I wish my hon. Friend the very best of luck.

11.21 am

Sitting suspended.

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English Libel Law (Parliamentary Proceedings)

[Mr. Roger Gale in the Chair]

2.30 pm

Dr. Evan Harris (Oxford, West and Abingdon) (LD): I am pleased to have secured this debate, which deals with some important issues: parliamentary privilege, the reporting of Parliament, the use of prior restraint in actions relating to libel and, indeed, confidence, the use of so-called super-injunctions that impose restraint on the reporting of the existence of such injunctions, the extent to which public interest is engaged when such injunctions and super-injunctions are issued, and the general approach of libel laws in particular, bound up as they all are. I draw the Chamber's attention to my membership of the international board of Article 19, which campaigns for press freedom around the world.

In the run-up to this debate, I convened helpful meetings with The Guardian and Carter-Ruck solicitors, which several hon. and right hon. Members in the Chamber-as well as Members not here-attended, and we had a useful discussion. I record my gratitude to those people who came to those meetings from Carter-Ruck and The Guardian. I particularly thank The Guardian for its assistance in providing me, other hon. Members and members of the public with background details of the case. I also thank Carter-Ruck for acceding to a request to provide us with the correspondence from its point of view between the dates of the initial injunction and the second injunction.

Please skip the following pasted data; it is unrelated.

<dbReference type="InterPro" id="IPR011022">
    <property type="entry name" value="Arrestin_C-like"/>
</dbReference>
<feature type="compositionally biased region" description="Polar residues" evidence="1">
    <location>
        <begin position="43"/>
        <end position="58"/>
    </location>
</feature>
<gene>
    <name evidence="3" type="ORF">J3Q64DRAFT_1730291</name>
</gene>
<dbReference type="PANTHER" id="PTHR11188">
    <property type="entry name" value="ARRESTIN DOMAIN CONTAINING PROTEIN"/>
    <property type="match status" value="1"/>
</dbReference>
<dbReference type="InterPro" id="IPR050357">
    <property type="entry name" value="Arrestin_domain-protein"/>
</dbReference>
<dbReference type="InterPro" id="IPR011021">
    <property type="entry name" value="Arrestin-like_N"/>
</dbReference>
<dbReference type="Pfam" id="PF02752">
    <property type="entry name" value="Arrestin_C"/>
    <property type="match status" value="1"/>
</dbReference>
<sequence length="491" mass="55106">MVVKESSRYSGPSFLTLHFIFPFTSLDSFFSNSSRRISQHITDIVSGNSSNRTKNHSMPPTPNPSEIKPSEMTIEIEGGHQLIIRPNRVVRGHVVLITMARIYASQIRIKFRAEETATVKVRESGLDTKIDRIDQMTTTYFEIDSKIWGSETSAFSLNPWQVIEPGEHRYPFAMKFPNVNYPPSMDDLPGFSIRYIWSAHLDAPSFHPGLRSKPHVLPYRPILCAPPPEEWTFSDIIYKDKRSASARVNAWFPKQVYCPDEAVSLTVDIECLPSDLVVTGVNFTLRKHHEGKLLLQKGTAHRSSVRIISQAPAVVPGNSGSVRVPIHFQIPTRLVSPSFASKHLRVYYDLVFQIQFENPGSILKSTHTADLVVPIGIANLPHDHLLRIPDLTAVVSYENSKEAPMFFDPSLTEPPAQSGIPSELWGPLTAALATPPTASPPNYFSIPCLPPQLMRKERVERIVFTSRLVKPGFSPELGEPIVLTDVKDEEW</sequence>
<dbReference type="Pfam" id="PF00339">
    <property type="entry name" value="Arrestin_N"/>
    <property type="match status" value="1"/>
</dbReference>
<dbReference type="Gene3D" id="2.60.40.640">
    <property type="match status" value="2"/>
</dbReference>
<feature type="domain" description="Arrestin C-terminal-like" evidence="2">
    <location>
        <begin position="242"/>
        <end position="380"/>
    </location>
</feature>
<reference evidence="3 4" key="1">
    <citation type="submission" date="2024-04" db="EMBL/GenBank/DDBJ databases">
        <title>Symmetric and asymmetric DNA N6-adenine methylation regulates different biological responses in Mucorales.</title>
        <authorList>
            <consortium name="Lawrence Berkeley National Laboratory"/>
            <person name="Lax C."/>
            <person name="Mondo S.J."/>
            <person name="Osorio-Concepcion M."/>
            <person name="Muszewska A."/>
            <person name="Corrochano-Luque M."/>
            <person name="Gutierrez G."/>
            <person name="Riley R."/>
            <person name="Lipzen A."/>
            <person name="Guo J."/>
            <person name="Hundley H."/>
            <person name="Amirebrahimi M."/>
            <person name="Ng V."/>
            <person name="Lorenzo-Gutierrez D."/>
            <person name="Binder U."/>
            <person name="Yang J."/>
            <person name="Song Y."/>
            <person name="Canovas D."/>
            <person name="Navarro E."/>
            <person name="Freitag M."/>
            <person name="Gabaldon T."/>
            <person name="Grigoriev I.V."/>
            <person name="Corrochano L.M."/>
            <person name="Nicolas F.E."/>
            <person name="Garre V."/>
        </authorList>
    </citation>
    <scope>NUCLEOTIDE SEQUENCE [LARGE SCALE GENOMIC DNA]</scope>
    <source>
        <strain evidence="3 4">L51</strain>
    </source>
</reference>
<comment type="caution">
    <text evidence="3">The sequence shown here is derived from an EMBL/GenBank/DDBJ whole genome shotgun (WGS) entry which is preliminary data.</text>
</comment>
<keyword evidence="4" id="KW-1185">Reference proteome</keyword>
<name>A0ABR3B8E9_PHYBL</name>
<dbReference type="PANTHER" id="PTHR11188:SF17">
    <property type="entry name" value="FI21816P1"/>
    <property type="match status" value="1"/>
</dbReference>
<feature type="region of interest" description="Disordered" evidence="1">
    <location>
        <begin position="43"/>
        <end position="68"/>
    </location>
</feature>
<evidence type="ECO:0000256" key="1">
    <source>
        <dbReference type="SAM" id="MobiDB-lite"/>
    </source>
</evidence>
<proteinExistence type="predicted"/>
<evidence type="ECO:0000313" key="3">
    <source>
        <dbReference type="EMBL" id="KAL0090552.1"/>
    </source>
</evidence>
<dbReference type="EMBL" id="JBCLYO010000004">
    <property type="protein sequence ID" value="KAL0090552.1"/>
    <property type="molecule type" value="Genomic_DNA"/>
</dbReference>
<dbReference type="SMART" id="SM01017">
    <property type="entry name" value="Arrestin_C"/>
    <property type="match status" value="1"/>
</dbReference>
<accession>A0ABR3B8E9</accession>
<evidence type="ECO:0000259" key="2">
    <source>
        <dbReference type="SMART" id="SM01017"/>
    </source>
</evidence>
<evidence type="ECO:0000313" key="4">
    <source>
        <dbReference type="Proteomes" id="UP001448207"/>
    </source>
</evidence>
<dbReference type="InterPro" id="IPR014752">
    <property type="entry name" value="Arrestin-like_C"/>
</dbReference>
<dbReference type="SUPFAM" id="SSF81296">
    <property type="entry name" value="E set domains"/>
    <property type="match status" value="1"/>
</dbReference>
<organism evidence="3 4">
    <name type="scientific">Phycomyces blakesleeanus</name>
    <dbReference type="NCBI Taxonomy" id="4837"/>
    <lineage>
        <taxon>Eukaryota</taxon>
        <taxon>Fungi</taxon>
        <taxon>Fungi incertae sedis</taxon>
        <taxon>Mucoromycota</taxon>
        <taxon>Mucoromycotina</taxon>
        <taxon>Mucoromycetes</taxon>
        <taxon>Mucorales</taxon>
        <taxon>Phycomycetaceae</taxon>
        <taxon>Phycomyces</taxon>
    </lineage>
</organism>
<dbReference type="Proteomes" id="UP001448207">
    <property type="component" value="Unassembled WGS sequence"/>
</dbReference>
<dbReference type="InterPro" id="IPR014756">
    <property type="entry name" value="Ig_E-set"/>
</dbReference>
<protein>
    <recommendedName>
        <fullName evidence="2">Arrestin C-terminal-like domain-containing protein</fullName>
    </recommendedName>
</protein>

It may be useful to run briefly through the chronology of events that led to last week's point of order, and of which we are all aware. I will not go into them in detail, because other hon. Members may wish to do so-and I know that many of them want to speak-so I shall try to keep my comments as brief as possible. An injunction was issued by Justice Maddison on Friday 11 September, effectively preventing The Guardian from publishing what it had-a copy of the Minton report relating to the alleged impact of Trafigura's dumping of toxic waste in the Ivory Coast. I imagine that it had a number of other documents as well. Not only was that injunction issued but it had a super-injunction aspect, which meant that it was effectively anonymised, and the respondents were prevented from reporting the existence of the injunction itself. The application was pursued and extended on 18 September. Things changed on 12 October, when The Guardian wrote to Carter-Ruck, which was acting for Trafigura, alerting it to the fact that a series of written questions had been tabled by the hon. Member for Newcastle-under-Lyme (Paul Farrelly), and indicating that it wanted to publish them, either because they were in the public domain or-and I am not giving The Guardian's view here-because they should not be covered by the injunction itself, being the reporting of parliamentary proceedings.